Today’s mortgage and refinance rates
Average mortgage rates nudged lower yesterday. But the week’s rises and falls have canceled each other out. And Friday evening’s average rate was precisely the same as the previous Friday evening’s one, based on Mortgage News Daily numbers.
And mortgage rates next week may also change very little. Yes, there will be the usual ups and downs. But rates may well go nowhere. Of course, there’s always a possibility of some unforeseen event arising that disrupts this tranquillity and moves these rates decisively.
Current mortgage and refinance rates
|Conventional 30 year fixed||2.808%||2.808%||-0.01%|
|Conventional 15 year fixed||1.995%||1.996%||-0.12%|
|Conventional 20 year fixed||2.391%||2.391%||-0.1%|
|Conventional 10 year fixed||1.875%||1.922%||-0.04%|
|30 year fixed FHA||2.688%||3.343%||Unchanged|
|15 year fixed FHA||2.431%||3.032%||-0.01%|
|5/1 ARM FHA||2.5%||3.201%||Unchanged|
|30 year fixed VA||2.25%||2.421%||-0.07%|
|15 year fixed VA||2.25%||2.571%||Unchanged|
|5/1 ARM VA||2.5%||2.379%||Unchanged|
|Rates are provided by our partner network, and may not reflect the market. Your rate might be different. Click here for a personalized rate quote. See our rate assumptions here.|
COVID-19 mortgage updates: Mortgage lenders are changing rates and rules due to COVID-19. To see the latest on how coronavirus could impact your home loan, click here.
Should you lock a mortgage rate today?
Absent something unexpected, it’s looking likely that August will end with mortgage rates a bit higher than when it started. But movements in recent weeks have been gentle and directionless. So you probably haven’t lost or gained much by floating your rate.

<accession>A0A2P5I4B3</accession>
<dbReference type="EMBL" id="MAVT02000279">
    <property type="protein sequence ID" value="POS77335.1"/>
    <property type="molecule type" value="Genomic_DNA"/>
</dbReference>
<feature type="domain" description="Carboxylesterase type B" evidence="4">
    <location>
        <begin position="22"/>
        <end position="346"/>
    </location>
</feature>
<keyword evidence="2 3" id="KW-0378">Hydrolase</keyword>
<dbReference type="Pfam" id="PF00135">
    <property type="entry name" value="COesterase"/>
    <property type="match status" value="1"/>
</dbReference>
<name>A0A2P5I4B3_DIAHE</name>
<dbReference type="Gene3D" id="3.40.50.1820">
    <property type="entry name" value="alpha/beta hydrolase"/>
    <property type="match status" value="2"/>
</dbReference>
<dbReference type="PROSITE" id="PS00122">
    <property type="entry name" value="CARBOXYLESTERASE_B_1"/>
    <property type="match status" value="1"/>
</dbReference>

But the risks of continuing to do so remain real. Because nearly all experts are forecasting smaller or larger rises overall. Trouble is, nobody knows when.
So my personal recommendations remain:
- LOCK if closing in 7 days
- LOCK if closing in 15 days
- LOCK if closing in 30 days
- FLOAT if closing in 45 days
- FLOAT if closing in 60 days
However, with so much uncertainty at the moment, your instincts could easily turn out to be as good as mine — or better. So be guided by your gut and your personal tolerance for risk.
What’s moving current mortgage rates
So, mortgage rates remain becalmed. They continue to drift up and down but barely move when measured over weeks.
And, this week, they dodged a bullet when Federal Reserve Chair Jerome Powell’s speech yesterday revealed nothing new. He confirmed that the Fed would begin to slow and later stop (“taper”) its efforts to keep mortgage rates artificially low later this year. But everyone already knew that.
And regular readers will be relieved that I can finally stop rabbiting on about tapering every day. However, the issue hasn’t gone away and will return in a few weeks.
In the meantime
In the meantime, mortgage rates will be affected by economic news. But this, too, is a less straightforward relationship than it usually is.
During normal times, mortgage rates rise on good economic news and fall on bad. But that’s not always the case at the moment.
Take next Friday’s employment situation report as an example. This is often the most influential of all monthly economic reports, rivaled sometimes only by inflation ones. And a great report on Friday (lots more jobs and higher average hourly earnings) would normally push mortgage rates higher.
But it may not this time. Because investors still have one eye on the Fed. And great employment data might bring forward the dates when it stops keeping mortgage rates and Treasury yields low — and hasten the time when it begins to hike its own interest rates.
So some investors view good economic news as damaging to their interests because it potentially hastens the end of the Fed’s easy-money policies. And they’re enjoying that particular party.
The Fed remains unlikely to hike its rates until well into 2022 or possibly sometime in ’23. And it’s important to differentiate between the Fed’s own interest rates and mortgage rates. A change in Fed rates tends to directly influence rates on variable-rate loans, including credit cards, auto loans and others. But mortgage rates are determined differently and largely independently of the Fed (see below for details).